This is one area where the difference between compact SUVs and their bigger siblings becomes painfully clear. As we mentioned, compact SUVs often ride on the chassis of a small, compact car, and as a result, manufacturers cannot bend the laws of physics and make them significantly bigger for occupant comfort. Typically, all compact SUVs offer a comfortable amount of room for the driver and front passenger, but head and legroom in the rear of the cabin can become problematic for taller occupants. As a result, it’s important to consider your lifestyle, and how many people you plan on transporting on a regular basis. If you have children that are becoming teenagers, a full-sized SUV will likely prove the best and most accommodating option. However, if you’re a sole owner and don’t need all that space, a compact SUV is a great way to save yourself some money while riding high and in style.


Compact SUVs are limited when it comes to overall practicality. On average, they offer boot space in the area of 250-400L, while full-sized SUVs can offer as much as 800L, even 900-litres of storage. We realise, though, that these numbers can be difficult to translate into real life usability. However, compact SUVs are limited by their chassis in terms of carrying large and bulky items that are often by a family’s-worth of items for a road trip. With this in mind, if you have a growing family, a full-sized SUV will likely prove the best and most viable option when it comes to moving a family and their belongings.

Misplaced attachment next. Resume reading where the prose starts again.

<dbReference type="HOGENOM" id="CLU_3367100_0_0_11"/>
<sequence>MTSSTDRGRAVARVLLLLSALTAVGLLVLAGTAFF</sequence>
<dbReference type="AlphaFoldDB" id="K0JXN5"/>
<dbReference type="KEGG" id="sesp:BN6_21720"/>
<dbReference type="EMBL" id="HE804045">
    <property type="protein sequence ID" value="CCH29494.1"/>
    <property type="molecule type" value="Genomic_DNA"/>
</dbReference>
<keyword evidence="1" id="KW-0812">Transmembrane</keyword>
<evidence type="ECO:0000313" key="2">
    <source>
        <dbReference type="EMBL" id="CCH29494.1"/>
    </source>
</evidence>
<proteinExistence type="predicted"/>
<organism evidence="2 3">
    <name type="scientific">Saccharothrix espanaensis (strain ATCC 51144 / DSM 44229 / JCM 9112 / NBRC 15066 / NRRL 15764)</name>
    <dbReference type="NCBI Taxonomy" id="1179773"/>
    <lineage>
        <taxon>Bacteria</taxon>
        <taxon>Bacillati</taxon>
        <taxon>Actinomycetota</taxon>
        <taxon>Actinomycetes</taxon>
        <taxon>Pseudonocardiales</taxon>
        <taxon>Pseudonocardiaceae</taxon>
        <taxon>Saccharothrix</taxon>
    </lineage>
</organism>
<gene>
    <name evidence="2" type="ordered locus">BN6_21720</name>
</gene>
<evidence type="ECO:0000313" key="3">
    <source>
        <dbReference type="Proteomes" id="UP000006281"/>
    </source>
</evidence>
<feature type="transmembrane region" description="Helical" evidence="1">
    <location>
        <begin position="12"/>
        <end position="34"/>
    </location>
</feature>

In terms of safety, compact SUVs and full-sized SUVs are neck-and-neck, with both typically receiving the same suite of safety equipment from the manufacturer. However, compact SUVs are considerably cheaper than their bigger siblings, so you might have to step up to a more expensive variant or pay for an additional safety package to receive the full list of autonomous emergency braking, blind-spot detection, adaptive cruise control and lane keep assistance functions. Overall, modern vehicles in both the full-sized and compact SUV markets are rated the maximum five stars from ANCAP.